I left my family home two years ago, bound for London and ready for the first day of the rest of my life. University was done, finals results had been opened, and a job had been offered and accepted. I didn’t have anywhere to live, sure, and no means to pay for a flat even if I’d found one, but that was okay because the streets of London are paved with gold. Everyone knows that. I arrived at Paddington one cat friend away from being literal Dick Whittington. Fortune was just around the corner.
Flash forward to today, and I’ve just left my job. I’m Dick Quittington. It turns out the streets aren’t paved with gold at all. At least, not the ones I’ve been walking. In fact, on my last walk to the tube I nearly trod not in gold but in four separate shits, and if I’m completely honest with you I couldn’t tell you with one hundred percent certainty that they were all canine. It’s not the job’s fault I didn’t find my fortune, it’s mine. I spent two years walking down the wrong streets and what have I got to show for it? Empty pockets, shit on my shoe, and I still don’t have a cat.
My job was actually really great, but I think to properly understand my decision to leave it you need to know only this: if, many years into the future, a publishing house commissions a biography of my life, it will be called ’Delusions Of Grandeur’. Take the fact that I’ve imagined the existence of that biography as evidence. For better or for worse - almost definitely for worse - that is part of the fabric of my personality. Two years into my job, though, and I’d begun to question myself. Maybe I wasn’t cut out to be the person I’d always thought I’d turn out to be: someone with ideas, with the ability to make them a reality, which will in turn lead to my coronation as Queen Of The World. Or something like that. I haven’t thought that much about it.
Nothing if not a incorrigible egomaniac, I wasn’t about to let the delusion go. Who needs streets of gold when you’ve got the Midas touch? Laters bitches, I’m a boss now, I’m CEO, I’m chairman and chairwoman of the board all rolled into one. It’s actually really easy to get these kinds of jobs, guys, you just give them to yourself. Sure, when you work for someone else there’s actually a reason to get up in the morning, which is that they’ll fire you if you don’t. But when you work for yourself you can’t get fired, you do the firing. I fire things all the time. I’m Alan Sugar. Mouldy milk blobbing down the drain: fired. Pair of jeans I shrunk because I didn’t read the care label: fired. Housemate when she forgets to take the recycling out: fired. I’ve become fairly despotic.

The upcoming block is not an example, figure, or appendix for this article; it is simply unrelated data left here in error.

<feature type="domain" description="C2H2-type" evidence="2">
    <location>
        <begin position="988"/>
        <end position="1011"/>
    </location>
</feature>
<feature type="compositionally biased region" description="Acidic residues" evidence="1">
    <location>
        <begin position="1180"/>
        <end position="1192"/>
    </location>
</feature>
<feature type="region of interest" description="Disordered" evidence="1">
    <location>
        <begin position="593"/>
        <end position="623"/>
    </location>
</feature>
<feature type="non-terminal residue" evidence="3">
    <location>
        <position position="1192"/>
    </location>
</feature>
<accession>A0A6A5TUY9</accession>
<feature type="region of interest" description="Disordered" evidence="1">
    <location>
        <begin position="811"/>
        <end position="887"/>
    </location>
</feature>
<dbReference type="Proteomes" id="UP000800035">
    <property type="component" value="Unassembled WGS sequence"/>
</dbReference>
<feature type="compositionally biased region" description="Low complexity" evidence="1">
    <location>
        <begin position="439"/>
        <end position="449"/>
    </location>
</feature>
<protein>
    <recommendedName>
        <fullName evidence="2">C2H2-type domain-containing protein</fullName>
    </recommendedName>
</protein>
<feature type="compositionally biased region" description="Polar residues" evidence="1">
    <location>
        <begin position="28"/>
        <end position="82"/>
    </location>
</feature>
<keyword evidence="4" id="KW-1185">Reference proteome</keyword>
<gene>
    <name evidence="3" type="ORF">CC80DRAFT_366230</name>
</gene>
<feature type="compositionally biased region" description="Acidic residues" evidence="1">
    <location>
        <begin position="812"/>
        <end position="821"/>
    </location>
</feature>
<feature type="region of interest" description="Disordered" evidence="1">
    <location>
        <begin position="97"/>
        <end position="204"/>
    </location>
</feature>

Sometimes, though, not being able to fire yourself is a real nightmare. When you feel like a putrid dairy product you can’t just pour yourself down the sink, pushing the congealed bits through the plug hole with a fork. You have to just sit with yourself, rotting, hoping you’ll be able to freshen up at some point. Some days I’m the colleague I call my mum to complain about. When I’m asked how my day’s been, and I reply, half in the third person, ‘I wish I could pour Anna down the sink’, people begin to question how I’m handling this whole self-employment thing.
They needn’t worry. I might not be Queen Of The World (yet) but my neighbour has just got a really great cat. Sometimes we stare lovingly at each other through their front window, and if that’s not symbolic of finally being able to see what I want then I don’t know what is. Sure, we’ve never actually touched, but chill out I only quit a month ago give me a minute.
Find Anna on Twitter at @annaerichmond